June 1, 2018 / 10:07 AM / 10 months ago

Breakingviews - EU divisions are weak spot in U.S. trade fight

French President Emmanuel Macron shakes hands with U.S. President Donald Trump at the conclusion of their joint news conference in the East Room of the White House in Washington, U.S., April 24, 2018. REUTERS/Jonathan Ernst

LONDON (Reuters Breakingviews) - Pity European Union Trade Commissioner Cecilia Malmstrom. The Swedish former political science lecturer is spearheading the bloc’s response to U.S. President Donald Trump’s tariffs on imported steel and aluminium. Her first step was decisive. Things will get harder if Trump raises the stakes.

The EU hit back quickly on Thursday evening after its exemption from U.S. levies expired. Malmstrom said the commission and member states will impose “rebalancing measures” hitting 2.8 billion euros worth of U.S. goods, including Harley-Davidson motorcycles and bourbon whiskey.

Neither move amounts to much economically. Steel and aluminium exports to America represent 0.05 percent of EU GDP, according to ING, while the EU’s list covers little more than 1 percent of U.S. exports to the bloc. But the EU measures shrewdly target products made in states controlled by Republican leaders in Congress.

Europe’s difficulty is deciding what to do if the spat escalates. Trump has kicked off a process that could slap tariffs of up to 25 percent on imported cars. He told French President Emmanuel Macron he would pursue German carmakers until there are no more Mercedes-Benz cars rolling down New York’s Fifth Avenue, magazine Wirtschaftswoche reported.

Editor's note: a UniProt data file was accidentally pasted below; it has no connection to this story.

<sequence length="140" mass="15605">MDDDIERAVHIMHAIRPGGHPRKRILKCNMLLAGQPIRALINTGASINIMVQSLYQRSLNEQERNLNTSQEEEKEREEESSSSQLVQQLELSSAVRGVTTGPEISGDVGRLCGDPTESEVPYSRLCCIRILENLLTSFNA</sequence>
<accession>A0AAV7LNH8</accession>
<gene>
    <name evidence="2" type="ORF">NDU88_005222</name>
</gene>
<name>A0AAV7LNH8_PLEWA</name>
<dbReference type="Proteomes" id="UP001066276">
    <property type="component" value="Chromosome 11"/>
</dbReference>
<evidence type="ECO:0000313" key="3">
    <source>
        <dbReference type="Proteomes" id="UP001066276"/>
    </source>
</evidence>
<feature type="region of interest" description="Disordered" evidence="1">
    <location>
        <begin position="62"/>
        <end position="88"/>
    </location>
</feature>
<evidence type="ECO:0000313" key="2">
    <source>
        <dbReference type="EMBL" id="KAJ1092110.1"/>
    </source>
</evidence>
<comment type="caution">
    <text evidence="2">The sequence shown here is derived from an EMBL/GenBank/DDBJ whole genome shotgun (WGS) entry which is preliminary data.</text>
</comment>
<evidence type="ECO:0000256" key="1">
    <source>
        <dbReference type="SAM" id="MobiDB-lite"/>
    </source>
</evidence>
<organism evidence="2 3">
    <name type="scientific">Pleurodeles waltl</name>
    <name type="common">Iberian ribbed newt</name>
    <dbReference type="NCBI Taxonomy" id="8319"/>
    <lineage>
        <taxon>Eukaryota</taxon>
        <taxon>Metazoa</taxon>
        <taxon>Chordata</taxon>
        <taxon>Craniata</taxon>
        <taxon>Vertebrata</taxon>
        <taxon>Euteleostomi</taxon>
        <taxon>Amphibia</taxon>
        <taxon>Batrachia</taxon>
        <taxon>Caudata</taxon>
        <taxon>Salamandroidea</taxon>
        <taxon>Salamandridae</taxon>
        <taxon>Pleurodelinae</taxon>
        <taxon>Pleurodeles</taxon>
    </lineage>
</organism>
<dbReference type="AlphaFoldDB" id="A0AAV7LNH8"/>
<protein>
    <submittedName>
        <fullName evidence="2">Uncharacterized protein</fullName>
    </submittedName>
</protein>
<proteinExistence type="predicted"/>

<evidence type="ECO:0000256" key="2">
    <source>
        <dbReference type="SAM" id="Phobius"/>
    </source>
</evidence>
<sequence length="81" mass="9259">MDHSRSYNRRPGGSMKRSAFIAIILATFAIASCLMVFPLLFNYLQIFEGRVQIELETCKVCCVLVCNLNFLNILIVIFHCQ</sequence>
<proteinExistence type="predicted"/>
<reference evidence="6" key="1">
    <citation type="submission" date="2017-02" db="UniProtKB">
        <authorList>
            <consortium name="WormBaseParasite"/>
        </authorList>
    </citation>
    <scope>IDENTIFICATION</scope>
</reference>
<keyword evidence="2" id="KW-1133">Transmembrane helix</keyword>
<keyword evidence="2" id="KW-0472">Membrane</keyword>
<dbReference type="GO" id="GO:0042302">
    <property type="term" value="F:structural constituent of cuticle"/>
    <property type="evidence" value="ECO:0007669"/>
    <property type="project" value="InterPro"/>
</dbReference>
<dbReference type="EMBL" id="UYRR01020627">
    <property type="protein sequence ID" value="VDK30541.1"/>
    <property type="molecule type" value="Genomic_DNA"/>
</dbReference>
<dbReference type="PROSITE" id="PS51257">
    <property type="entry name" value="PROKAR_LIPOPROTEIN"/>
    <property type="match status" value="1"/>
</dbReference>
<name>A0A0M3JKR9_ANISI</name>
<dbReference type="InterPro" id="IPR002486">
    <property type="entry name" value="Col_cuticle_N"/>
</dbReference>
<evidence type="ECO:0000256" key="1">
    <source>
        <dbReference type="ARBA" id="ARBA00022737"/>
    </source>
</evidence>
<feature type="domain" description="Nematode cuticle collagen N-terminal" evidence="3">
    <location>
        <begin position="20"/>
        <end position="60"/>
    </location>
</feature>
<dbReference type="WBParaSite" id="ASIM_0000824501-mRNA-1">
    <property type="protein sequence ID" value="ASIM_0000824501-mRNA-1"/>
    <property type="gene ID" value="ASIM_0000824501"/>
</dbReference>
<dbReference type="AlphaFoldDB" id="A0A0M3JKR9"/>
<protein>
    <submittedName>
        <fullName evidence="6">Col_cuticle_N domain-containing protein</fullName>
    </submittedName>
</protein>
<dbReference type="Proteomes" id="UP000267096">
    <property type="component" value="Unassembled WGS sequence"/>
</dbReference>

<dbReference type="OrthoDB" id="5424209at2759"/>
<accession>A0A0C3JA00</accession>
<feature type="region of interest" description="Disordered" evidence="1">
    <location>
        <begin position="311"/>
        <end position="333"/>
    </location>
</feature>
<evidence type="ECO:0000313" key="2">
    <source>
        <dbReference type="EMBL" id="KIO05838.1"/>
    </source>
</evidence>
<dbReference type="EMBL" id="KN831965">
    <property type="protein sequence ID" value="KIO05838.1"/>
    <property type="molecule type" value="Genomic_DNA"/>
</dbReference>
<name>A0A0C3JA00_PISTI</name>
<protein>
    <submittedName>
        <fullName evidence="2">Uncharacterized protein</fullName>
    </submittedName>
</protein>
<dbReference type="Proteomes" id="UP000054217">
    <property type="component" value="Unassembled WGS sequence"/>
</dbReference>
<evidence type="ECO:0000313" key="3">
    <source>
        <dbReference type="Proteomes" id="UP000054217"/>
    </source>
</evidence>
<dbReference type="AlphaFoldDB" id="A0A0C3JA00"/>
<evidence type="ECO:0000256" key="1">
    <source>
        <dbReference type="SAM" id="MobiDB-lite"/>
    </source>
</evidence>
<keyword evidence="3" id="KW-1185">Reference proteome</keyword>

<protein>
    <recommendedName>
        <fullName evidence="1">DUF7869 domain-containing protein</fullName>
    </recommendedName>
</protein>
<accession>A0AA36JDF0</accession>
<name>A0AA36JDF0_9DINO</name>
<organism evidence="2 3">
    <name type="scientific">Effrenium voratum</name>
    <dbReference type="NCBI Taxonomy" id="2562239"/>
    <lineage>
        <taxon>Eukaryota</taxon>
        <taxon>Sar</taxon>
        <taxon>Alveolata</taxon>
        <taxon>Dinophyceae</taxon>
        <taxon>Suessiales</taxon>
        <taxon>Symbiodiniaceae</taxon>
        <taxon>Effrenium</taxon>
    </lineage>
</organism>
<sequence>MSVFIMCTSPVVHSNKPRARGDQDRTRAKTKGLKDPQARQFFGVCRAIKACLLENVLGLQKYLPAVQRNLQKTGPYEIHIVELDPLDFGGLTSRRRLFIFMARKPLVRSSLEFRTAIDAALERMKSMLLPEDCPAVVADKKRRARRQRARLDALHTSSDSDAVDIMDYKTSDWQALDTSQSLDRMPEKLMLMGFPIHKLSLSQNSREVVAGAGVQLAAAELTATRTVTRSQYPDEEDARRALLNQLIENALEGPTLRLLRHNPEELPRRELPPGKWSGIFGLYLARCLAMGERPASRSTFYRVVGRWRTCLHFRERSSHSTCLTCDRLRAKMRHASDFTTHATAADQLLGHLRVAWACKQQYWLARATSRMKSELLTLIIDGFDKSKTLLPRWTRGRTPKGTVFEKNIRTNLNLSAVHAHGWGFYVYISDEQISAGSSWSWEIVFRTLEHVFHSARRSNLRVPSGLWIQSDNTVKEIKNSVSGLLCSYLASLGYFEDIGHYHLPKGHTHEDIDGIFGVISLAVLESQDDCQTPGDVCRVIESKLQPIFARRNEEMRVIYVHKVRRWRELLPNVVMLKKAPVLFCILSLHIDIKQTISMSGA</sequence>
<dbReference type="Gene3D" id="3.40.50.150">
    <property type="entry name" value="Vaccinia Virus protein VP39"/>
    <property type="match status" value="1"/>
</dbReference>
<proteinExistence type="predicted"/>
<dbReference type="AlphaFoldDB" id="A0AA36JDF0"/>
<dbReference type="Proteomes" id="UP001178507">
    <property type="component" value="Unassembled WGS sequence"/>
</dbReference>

Germany’s priority is to protect carmakers Volkswagen, Daimler and BMW, which have a collective market value of more than 200 billion euros. Evercore ISI analysts reckon a 25 percent U.S. import tariff would cost the trio about 4.5 billion euros. That’s equivalent to the annual salary of about 80,000 German industrial workers, based on figures provided by the Gesamtmetall employers’ association. Economic Minister Peter Altmaier has pushed to appease Trump by cutting the EU’s current 10 percent duty on imported automobiles, Handelsblatt reported in March.

The problem is Paris. Macron and French officials are opposed to concessions and refuse to talk “with a gun to our heads”, according to Reuters. That’s a respectable position, but it’s easier to be principled when another country’s corporate champions are on the line.

Countries in the shadow of an increasingly belligerent Russia, like Poland and the Baltics, are likely to oppose any measure that would threaten U.S. security guarantees. Malmstrom’s job of forging a united European trade-war strategy can only get harder.


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